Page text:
It is SEMA time again, which means that we’re getting treated to some seriously cool muscle cars and trucks. One vehicle that already seems to be stealing the show is the Mopar Lowliner. This slick looking custom Mopar started life as a 1968 Dodge D200 Sweptline pickup truck, which was purchased by the Mopar team in Ohio for only $6,800. Despite its long life in the midwest, this rust free example made a great launching point for this seriously cool hot rod.
Mopar started the process by stripping the truck down and media blasting the frame before boxing the C-channel section for added strength. At this point the front axle was moved three inches forward, adding the same amount of length to the D200’s wheelbase. The cutting didn’t stop there, as in order to fit the massive 11-inch wide “smoothie” style wheels out back wrapped in 325-mm tires, five inches of width was added to the wheel wells. Up front, the 22-inch diameter wheels measure a slightly smaller 9.5 inches wide. The bed of the truck was even chopped a bit to allow the Mopar Lowliner to make full use of its air-sprung control-arm front and Dana 60 live-axle rear suspension setup.
A modern Ram 1500 cargo bed floor was utilized, and it was raised by six inches to accommodate the air suspension and fuel cell components. The air suspension system has three adjustable settings, one for both hard parking and driving, with another one designated for loading the show-truck onto trailers.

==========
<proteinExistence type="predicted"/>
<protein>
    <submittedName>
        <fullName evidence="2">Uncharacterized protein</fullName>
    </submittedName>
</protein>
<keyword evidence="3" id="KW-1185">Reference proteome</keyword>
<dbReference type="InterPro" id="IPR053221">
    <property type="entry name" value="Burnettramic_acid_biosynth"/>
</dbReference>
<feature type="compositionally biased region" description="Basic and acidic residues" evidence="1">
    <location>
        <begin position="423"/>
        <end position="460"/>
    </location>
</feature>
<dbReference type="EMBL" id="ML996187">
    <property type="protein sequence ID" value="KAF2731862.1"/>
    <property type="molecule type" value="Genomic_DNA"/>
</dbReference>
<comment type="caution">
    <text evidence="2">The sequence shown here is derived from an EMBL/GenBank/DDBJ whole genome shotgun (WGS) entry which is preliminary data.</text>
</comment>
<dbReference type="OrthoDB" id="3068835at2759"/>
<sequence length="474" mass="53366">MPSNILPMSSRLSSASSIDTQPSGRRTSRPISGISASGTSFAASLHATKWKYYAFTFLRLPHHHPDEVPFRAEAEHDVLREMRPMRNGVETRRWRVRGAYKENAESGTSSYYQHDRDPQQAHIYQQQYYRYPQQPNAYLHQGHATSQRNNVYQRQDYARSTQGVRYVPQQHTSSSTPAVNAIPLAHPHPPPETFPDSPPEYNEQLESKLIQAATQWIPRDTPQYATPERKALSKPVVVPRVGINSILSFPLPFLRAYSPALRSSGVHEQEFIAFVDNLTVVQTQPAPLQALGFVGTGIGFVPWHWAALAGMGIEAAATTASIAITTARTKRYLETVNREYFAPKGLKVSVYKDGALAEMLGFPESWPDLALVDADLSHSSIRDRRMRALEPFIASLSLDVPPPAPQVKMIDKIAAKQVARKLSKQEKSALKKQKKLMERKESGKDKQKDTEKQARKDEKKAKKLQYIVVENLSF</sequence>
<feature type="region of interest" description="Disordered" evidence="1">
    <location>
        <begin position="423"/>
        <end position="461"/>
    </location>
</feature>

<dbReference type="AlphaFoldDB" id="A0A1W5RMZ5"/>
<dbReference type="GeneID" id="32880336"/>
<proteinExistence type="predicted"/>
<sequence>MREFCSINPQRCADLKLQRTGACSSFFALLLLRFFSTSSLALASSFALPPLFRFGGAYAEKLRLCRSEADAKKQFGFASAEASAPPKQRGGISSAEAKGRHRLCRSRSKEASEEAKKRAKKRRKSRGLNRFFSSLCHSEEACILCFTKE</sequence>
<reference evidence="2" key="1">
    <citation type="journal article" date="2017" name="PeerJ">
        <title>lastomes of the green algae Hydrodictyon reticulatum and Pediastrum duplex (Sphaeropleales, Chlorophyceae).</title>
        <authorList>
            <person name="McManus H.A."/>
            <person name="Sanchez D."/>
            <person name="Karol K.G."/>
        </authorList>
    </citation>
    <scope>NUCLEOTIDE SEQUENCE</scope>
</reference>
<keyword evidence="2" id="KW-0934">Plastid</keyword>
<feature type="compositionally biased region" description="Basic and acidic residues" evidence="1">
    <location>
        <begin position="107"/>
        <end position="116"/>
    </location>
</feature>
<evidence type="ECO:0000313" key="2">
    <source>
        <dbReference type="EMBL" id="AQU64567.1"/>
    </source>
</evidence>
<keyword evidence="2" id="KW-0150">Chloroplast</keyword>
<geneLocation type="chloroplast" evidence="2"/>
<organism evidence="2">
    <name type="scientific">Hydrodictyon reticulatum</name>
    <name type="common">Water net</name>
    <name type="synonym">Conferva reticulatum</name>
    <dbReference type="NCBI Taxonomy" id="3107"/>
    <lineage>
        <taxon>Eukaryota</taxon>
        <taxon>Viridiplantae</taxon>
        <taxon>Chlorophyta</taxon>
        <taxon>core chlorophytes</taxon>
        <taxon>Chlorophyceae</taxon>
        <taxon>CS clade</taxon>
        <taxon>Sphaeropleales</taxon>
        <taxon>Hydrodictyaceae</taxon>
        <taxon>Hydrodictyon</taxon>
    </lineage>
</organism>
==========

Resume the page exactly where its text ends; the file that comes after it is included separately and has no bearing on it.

Under the custom clamshell style hood is where the Mopar Lowliner really makes a name for itself. Mopar fitted this old Dodge truck with a 5.9-liter Cummins turbo diesel I-6 crate engine out of a Dodge Ram Heavy Duty from around 2006, which finds itself mated to a six-speed manual transmission. In order to get the truck’s stance as low as possible, Mopar cut four inches out of the engine’s oil pan so that the powertrain was as low in the chassis as the transmission would allow. In this application, the Cummins produces an estimated 325 horsepower and 610 pound-feet of torque. Thats plenty of low-end diesel power for this low-riding truck.
The Mopar team carefully crafted the exterior of this truck, which is painted in a beautiful Candied Delmonico Red with Dairy Cream accents. While the cream might be hit or miss depending on the person, it kinda just works on the Mopar Lowliner. Other visual modifications include shaved door handles and fuel filler cap, as well as a badge delete on the flanks. The tail lights are fully custom with integrated reverse lights, which were not found on the 1968 D200. The ‘Mopar Omega M’ logos on the fenders are subtle, while the custom 7-inch LED headlights are anything but.
Inside the truck is adorned with beautiful Blazing Saddle Tan colored leather, with a matching Mopar embroidered headliner. A distinctive seven gauge cluster sitting just ahead of the original 1968 D200 steering wheel, next to which sits a beautiful glass Cummins-branded shift knob rests.
While most SEMA trucks are all about off-roading and lift kits, the Mopar Lowliner is a great example of what a truck can be like when it’s scraping pavement instead of rocks.